He and my mother moved to Rivercross in the fall of 1977 and he lived here for the remainder of his life.  He was a regular weekly patron of the Farmer's Market and served as a member of the Rivercross Board of Directors for more than thirty years, many of those as President or Vice President.

Ms Davis shares Mr Webb's obituary:

Arnold W. Webb, a prominent Black educator in the New York area and beyond, died at the age of 94 at the Mary Manning Walsh Rehabilitation Center in Manhattan on August 6th.

Dr. Webb enjoyed a career of over fifty years at every level of education, from classroom teacher to the upper echelons of the New York City school system. During this period, Dr. Webb also served on the boards of several educational and cultural institutions, such as the Lincoln Center Institute, Young Audiences and the Eliot Feld Ballet Company.

His areas of professional expertise included urban education, language skills development, school restructuring and educational finance. In addition to being a senior author of Language Arts textbooks for Macmillan/McGraw Hill, Dr. Webb served as a consultant and guest lecturer on education throughout the United States.

Arnold Whitfield Webb was born in Brooklyn on July 11th, 1927. His father, Harold Webb, was a salesman from Washington, D.C. His mother, Olive Webb (Dowers), a homemaker, was from St. Vincent in the West Indies. His only sibling, Harold Webb, Jr. predeceased him.

During the Depression the family moved to Sheepshead Bay, where Arnold grew up. After graduating from Abraham Lincoln High School at 16, Arnold matriculated at Brooklyn College. He interrupted his studies to enlist in the Army, serving in the Army of Occupation in post-war Germany. After his discharge from the service, Arnold returned to Brooklyn College, where he became a standout member of the track team, competing in the high jump and hurdles. At this time, Arnold also joined the famous integrated Pioneer Track Club in Harlem.

Thanks to Arnold’s exemplary skills as a runner, the State Department chose him to be part of a globetrotting track team that toured Europe in the aftermath of World War II. 

Upon earning his Masters from Columbia University, Arnold entered the New York City school system as a high school English teacher. Thanks to his extraordinary teaching skills and rapport with students and staff, Arnold rose quickly through the ranks,ultimately joining central headquarters of the NYC Board of Education in 1967.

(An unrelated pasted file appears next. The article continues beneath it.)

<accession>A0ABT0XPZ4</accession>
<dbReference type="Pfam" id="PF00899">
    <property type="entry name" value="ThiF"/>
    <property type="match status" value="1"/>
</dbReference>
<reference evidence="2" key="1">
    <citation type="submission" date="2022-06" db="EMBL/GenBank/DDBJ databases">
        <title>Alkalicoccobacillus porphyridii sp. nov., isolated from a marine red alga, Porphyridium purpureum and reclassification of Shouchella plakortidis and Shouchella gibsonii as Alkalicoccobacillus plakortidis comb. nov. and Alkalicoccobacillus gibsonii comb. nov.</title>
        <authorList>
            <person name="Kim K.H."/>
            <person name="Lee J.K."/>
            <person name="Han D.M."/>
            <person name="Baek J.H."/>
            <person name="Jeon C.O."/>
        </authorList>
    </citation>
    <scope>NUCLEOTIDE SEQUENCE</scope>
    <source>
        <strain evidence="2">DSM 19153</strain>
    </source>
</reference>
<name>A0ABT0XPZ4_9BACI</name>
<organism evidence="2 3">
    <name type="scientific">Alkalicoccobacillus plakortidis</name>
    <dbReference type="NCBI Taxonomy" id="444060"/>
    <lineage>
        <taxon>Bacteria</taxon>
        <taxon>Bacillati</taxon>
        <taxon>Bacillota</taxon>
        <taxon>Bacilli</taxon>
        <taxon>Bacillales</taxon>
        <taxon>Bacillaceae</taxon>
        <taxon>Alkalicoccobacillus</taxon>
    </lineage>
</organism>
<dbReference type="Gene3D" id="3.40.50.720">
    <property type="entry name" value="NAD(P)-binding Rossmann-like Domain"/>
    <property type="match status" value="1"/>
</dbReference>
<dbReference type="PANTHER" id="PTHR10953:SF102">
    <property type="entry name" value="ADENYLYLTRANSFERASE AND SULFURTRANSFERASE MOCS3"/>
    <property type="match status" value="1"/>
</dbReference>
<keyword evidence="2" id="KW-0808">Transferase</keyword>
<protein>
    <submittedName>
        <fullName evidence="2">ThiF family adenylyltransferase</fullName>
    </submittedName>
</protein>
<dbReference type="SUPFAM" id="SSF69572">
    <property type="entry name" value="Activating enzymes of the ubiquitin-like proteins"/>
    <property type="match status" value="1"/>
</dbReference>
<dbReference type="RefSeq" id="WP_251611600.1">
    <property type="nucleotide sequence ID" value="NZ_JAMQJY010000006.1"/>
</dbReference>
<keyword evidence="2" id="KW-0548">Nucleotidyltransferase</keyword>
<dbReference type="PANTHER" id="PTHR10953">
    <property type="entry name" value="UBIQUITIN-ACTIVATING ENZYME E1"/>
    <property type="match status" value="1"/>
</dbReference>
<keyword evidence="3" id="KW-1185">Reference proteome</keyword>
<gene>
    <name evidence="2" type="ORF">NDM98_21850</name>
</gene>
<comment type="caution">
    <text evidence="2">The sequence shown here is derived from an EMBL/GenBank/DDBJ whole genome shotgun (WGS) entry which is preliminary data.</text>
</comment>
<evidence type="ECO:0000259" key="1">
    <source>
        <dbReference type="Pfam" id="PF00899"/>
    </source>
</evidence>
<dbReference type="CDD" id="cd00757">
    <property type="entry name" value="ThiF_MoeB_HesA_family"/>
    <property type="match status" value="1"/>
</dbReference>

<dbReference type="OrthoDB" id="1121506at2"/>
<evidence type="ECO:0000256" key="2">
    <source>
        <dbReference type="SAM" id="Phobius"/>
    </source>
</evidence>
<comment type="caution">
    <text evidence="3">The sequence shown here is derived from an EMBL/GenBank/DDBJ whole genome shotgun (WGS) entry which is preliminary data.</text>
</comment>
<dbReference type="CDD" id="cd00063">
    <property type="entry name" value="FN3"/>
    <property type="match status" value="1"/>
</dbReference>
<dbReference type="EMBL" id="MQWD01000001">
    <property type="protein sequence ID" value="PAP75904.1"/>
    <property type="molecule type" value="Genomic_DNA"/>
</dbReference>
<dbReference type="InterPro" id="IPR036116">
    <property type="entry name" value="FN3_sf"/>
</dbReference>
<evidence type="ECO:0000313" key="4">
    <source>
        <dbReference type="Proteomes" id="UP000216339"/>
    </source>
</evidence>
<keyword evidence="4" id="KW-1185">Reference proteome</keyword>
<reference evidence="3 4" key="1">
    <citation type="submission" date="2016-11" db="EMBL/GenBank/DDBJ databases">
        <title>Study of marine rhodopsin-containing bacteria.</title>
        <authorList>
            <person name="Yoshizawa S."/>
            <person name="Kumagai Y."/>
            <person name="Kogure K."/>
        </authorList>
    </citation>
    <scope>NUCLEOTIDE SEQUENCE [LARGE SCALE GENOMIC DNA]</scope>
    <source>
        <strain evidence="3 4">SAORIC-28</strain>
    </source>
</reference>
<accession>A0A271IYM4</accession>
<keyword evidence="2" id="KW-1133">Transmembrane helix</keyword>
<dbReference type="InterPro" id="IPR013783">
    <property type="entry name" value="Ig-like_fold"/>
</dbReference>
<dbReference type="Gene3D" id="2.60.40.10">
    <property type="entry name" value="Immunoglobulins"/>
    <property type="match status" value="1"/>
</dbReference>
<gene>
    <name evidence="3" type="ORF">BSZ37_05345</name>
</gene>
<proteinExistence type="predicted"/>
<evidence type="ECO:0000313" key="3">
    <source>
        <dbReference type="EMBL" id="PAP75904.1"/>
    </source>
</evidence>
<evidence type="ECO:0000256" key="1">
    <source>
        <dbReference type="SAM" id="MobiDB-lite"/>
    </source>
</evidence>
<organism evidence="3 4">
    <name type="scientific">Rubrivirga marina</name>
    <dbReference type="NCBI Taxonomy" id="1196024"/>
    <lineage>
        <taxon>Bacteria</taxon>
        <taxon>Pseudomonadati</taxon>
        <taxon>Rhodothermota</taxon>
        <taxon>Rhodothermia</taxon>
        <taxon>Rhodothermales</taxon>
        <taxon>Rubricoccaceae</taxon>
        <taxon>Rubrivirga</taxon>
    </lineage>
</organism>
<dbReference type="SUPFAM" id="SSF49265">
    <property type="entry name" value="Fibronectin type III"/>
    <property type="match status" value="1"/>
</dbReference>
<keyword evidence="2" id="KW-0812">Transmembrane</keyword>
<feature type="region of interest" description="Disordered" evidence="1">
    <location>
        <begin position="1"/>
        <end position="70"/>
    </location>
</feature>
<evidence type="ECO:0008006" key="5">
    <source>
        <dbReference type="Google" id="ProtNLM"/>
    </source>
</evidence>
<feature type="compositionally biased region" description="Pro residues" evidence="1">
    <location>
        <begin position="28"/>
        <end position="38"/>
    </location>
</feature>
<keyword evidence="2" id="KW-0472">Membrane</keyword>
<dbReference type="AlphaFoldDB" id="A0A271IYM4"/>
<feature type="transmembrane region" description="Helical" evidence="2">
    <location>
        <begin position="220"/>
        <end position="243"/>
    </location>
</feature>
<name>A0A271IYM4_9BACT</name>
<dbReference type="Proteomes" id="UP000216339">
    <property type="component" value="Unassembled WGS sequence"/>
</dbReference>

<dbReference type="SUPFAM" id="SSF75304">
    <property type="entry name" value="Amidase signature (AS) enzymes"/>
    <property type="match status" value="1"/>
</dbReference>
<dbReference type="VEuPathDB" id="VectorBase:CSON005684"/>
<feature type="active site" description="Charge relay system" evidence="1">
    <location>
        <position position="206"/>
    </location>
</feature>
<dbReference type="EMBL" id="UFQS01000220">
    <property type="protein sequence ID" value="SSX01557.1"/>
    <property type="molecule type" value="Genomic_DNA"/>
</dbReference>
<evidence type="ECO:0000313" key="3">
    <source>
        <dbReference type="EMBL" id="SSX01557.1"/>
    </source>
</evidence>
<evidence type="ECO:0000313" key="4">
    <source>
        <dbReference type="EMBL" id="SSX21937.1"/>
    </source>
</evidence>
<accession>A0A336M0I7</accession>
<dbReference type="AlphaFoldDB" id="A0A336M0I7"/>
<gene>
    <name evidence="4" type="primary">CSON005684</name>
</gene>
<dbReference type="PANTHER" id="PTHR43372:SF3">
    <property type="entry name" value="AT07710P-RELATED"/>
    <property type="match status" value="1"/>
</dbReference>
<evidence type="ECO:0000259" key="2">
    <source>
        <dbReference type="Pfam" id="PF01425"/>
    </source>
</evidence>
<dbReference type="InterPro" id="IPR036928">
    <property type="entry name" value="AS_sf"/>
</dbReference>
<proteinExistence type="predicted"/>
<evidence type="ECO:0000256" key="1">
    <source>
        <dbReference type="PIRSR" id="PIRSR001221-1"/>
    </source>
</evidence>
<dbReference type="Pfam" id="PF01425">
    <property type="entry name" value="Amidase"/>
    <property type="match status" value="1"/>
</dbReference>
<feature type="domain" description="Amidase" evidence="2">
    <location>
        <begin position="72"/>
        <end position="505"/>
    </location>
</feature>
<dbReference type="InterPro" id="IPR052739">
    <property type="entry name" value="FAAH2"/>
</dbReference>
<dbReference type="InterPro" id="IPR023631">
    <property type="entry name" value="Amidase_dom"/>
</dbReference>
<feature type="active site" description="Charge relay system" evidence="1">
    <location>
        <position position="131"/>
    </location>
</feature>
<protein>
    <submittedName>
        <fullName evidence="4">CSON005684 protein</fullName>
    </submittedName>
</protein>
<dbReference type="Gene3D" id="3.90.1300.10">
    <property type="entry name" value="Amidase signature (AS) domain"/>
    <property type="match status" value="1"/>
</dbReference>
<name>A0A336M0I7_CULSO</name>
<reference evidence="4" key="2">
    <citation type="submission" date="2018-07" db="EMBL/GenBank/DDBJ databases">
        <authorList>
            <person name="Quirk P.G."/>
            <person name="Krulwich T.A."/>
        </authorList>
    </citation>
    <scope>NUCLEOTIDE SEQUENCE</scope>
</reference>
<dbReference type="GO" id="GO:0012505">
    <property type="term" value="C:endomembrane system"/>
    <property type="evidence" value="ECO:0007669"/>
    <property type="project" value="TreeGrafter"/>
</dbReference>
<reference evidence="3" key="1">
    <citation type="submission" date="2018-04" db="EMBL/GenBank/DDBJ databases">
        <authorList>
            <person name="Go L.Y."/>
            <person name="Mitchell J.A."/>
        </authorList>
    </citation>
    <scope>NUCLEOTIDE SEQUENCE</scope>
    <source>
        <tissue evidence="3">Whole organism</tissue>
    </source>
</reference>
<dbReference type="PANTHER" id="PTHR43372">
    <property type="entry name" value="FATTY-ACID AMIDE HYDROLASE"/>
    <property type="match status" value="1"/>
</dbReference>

Dr. Webb was appointed as the Director of Planning, Programming and Budgeting in 1968 and was elevated to Executive Director of the Division of Curriculum and Instruction in 1975, where he was responsible for system wide curriculum development and instruction for grades K-12. In 1976, during his tenure at the Board of Education, Arnold earned his PhD in Educational Finance at New York University.

Dr. Webb became the Dean of the School of Education at the City College of New York in 1979. After serving as dean for four years, Arnold was tapped to join the New Jersey State Department of Education as Assistant Commissioner for Educational Programs. In 1985, after a prestigious career of over 35 years in public education, Arnold entered the private sector, becoming a consultant with a Philadelphia based educational laboratory, Research for Better Schools. In 1994, he became a freelance consultant, only to resume full time work in 2007 with New York based RMC Research Corporation. Arnold finally retired in 2011 at the age of 84.

Arnold balanced a successful and demanding career with many leadership roles in organizations outside of work. He was a member of the Board of Directors of the Rivercross co-op building for thirty years, serving as President or Vice President for several of those years. Arnold was also a member of the Brooklyn Guardsmen, Alpha Sigma Boule, and Omega Psi Phi fraternity.

One of the fields in which he took great pleasure was the art of photography. Arnold was a skilled amateur photographer who delighted friends and family with stunning black and white portraits and landscape photos taken on his beloved Martha’s Vineyard or during his numerous foreign trips with his wife Gwen. He was an avid golfer who cherished his time on the links with good buddies Dr. Lamar Miller, Dr. Basil Jones and Dr. Steve Freeman. Arnold was an adept poker player who looked forward to monthly games with a group that started in the 1950’s.

A true renaissance man, Arnold loved poetry and Shakespeare, theater, dance and film. It must be said, though, that he merely tolerated opera out of devotion to Gwen.

Arnold leaves behind his beloved wife of 54 years, the former Gwen Martin, his daughter Lisa Davis (Anthony), son Tony Davis (Celestina), grandchildren Omar, Monique, Davey, Yolanda, Martin, Marcus and Noelle, devoted niece Stephanie (Ali) and nephews, Brian and Erich, and many other family and friends who will treasure his memory. Arnold contributed so much to so many. He was deeply loved and will be sorely missed.

Condolences to Arnold Webb's family, friends and neighbors.

Sunday, September 26, 2021

September 25 Worldwide Global Citizen NYC Concert Opens At Roosevelt Island FDR Four Freedoms Park With New Zealand Singer Lorde - Performance Filmed Week And A Half Ago

Global Citizen Live:

... is a 24-hour global event starting on September 25 to unite the world to defend the planet and defeat poverty. Hailing from 6 continents, the broadcast will feature artists, celebrities and world leaders coming together to create change and impact climate and poverty. 

The event will feature performances from all over the world, including: Lagos, London, Los Angeles, New York City, Paris, Rio de Janeiro, Seoul, and Sydney. Additional locations and event-specific details will be announced in the weeks ahead, in accordance with local health and safety restrictions....

The New York City Global Citizen Live opening with New Zealand singer Lorde was filmed at the FDR 4 Freedoms Park on Roosevelt Island a week and a half ago..

Here's Lorde performing Solar Power  

and Fallen Fruit


last week at the Roosevelt Island FDR 4 Freedoms Park for the Global Citizen Live event.

And more from around Global Citizen Live around the world.